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Sunday, September 04, 2005

Hamilton and Giroux signed by Ak Bars

I wish I wasn't such a nerd, everyone I see I feel like flipping the bird Ray Giroux, with Albany

After Ak Bars had claimed a couple of days earlier (and was reported here) that they were not interested in Jeff Hamilton, it has since been announced in Sport-Express and on the Ak Bars Kazan web site that Ak Bars has indeed signed Jeff Hamilton and Raymond Giroux. Giroux is a veteran defenseman who, just like Jeff Hamilton, played his college hockey at Yale University and later spent time with the Bridgeport Sound Tigers; Giroux played in the AHL with the Houston Aeros last season. While Hamilton wasn't listed as a free agent on "Team Tracker" (though he obviously was, if he was in negotiations with a Russian team), Giroux is listed as one of the Minnesota Wild's unrestricted free agents.

Both Hamilton and Giroux have been first-team AHL All-Stars, and either player would have been a key addition to any organization's AHL squad. Perhaps one of the reasons why neither of them had been signed to a North American club as of this late a date is the new rule that any AHL player making over $75,000 must clear waivers first if they are to be called up to the NHL. In the event that a player is claimed off waivers, half of his salary counts against his former team's cap. Most likely the main purpose of this rule is to discourage NHL teams from trying to save a bit of cap money by stashing NHL-caliber players in the minors while fully intending to call them up later. However, the rule also has a dual effect in that it keeps AHL rosters younger by working against veteran players like Giroux and Hamilton-- players who can typically spend a number of years as All-Stars in the AHL, making $100,000 or more each year, while getting the occasional call-up to the NHL. The AHL seems more than willing to go in a younger, more developmental direction, especially as the league has already made reductions in the number of veteran players that each team is allowed to dress for each game, perhaps out of fear of becoming an IHL-like resting place for players who had long ago passed by their chance of making it in the NHL. It shouldn't be all that suprising, then, that even with the NHL back in business, some very good AHL players are now working overseas.

UPDATE - 9/11/05:

Thanks to a link in Tom Benjamin's NHL Weblog (spurred by a comment of mine to one of his posts, it seems), which lead to me finding this Toronto Star article, Baffling clause drives role players to European clubs:

"At issue is a clause within the agreement that has earned scant public attention. It falls under the category of minor-league compensation and is the newly created 're-entry waiver.'

Simply put, if a player is subject to waivers—- typically meaning he has at least three years' professional experience—- and is making more than $75,000 (all figures U.S.) at the minor-league level, he can not move freely between the NHL and the American Hockey League. If he is demoted to the AHL, he must clear waivers before he can be recalled.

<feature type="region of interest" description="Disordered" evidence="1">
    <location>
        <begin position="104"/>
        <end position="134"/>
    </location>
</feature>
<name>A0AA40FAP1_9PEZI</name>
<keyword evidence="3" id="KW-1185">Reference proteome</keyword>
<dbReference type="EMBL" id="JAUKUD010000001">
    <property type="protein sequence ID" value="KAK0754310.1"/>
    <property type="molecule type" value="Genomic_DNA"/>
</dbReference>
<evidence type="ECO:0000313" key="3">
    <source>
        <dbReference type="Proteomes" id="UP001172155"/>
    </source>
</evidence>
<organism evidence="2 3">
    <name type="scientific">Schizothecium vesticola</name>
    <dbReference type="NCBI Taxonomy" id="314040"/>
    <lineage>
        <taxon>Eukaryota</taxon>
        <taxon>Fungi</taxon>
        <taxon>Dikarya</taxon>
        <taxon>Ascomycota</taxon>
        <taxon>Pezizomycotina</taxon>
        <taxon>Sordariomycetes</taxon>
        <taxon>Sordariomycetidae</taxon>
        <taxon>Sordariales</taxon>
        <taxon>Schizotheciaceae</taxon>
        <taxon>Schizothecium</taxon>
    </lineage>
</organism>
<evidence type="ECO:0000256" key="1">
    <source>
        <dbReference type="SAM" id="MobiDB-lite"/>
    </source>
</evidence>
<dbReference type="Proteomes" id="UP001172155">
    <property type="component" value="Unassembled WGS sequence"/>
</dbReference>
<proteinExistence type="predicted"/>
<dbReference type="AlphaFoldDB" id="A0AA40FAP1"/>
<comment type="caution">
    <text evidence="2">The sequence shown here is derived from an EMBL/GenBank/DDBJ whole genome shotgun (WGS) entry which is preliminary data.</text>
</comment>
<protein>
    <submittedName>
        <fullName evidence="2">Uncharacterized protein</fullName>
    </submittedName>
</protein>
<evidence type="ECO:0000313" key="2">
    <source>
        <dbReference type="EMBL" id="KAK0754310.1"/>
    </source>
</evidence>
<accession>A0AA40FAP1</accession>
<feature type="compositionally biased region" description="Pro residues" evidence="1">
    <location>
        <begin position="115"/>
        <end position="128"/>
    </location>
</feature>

The kicker is this: if he is claimed by another team, the team that lost him must pay half his NHL salary and that money — which would be at least $225,000 — would also count against the salary cap of the team that lost the player. So, in other words, an NHL team loses the player, the money and the room under its $39 million cap. The result of that has been a virtual cap of $75,000 on the money being offered on two-way contracts.

The result, too, is that players are signing in Europe-— at least 10 have bolted since the CBA was unveiled-— where a player the calibre of a Druken or a Hedin can earn guaranteed salaries between $100,000 and $200,000, all or most of it tax-free, along with benefits that include accommodation and a vehicle.

If a player is making an economic decision, it's tough for the NHL to compete. A team could guarantee a player more at the minor-league level but that would virtually ensure that a demotion to the AHL is permanent. Teams, many of which are precariously close to the salary cap, aren't going to risk going over for a player who is a typically a role player at the big-league level.

'If you clear waivers on the way down, you're not coming back up,' said Leafs enforcer Nathan Perrott, who is trying to negotiate his way out of a two-year contract. 'If you go down, you're stuck.'


Blogger Brushback said...

This is from

As per the new CBA, the $75,000 rule is in effect. This is the numerical ceiling for a player to be placed on waivers should they be sent back to the minors. So, many players took paycuts to keep alive a chance to play in the NHL, while others did not.

Many AHL veterans such as David Ling (Russia), the Ferraro twins Chris and Peter (Germany), Steve Valiquette (Russia) and Jayme Filipowicz (Germany) have exited to Europe to earn the higher paycheck. All told over 120 AHL players (who played at least 20 games in a season) have either signed to go to Europe, or re-signed to stay in Europe after playing there last year while the lockout was on.

10/1/05, 12:38 AM


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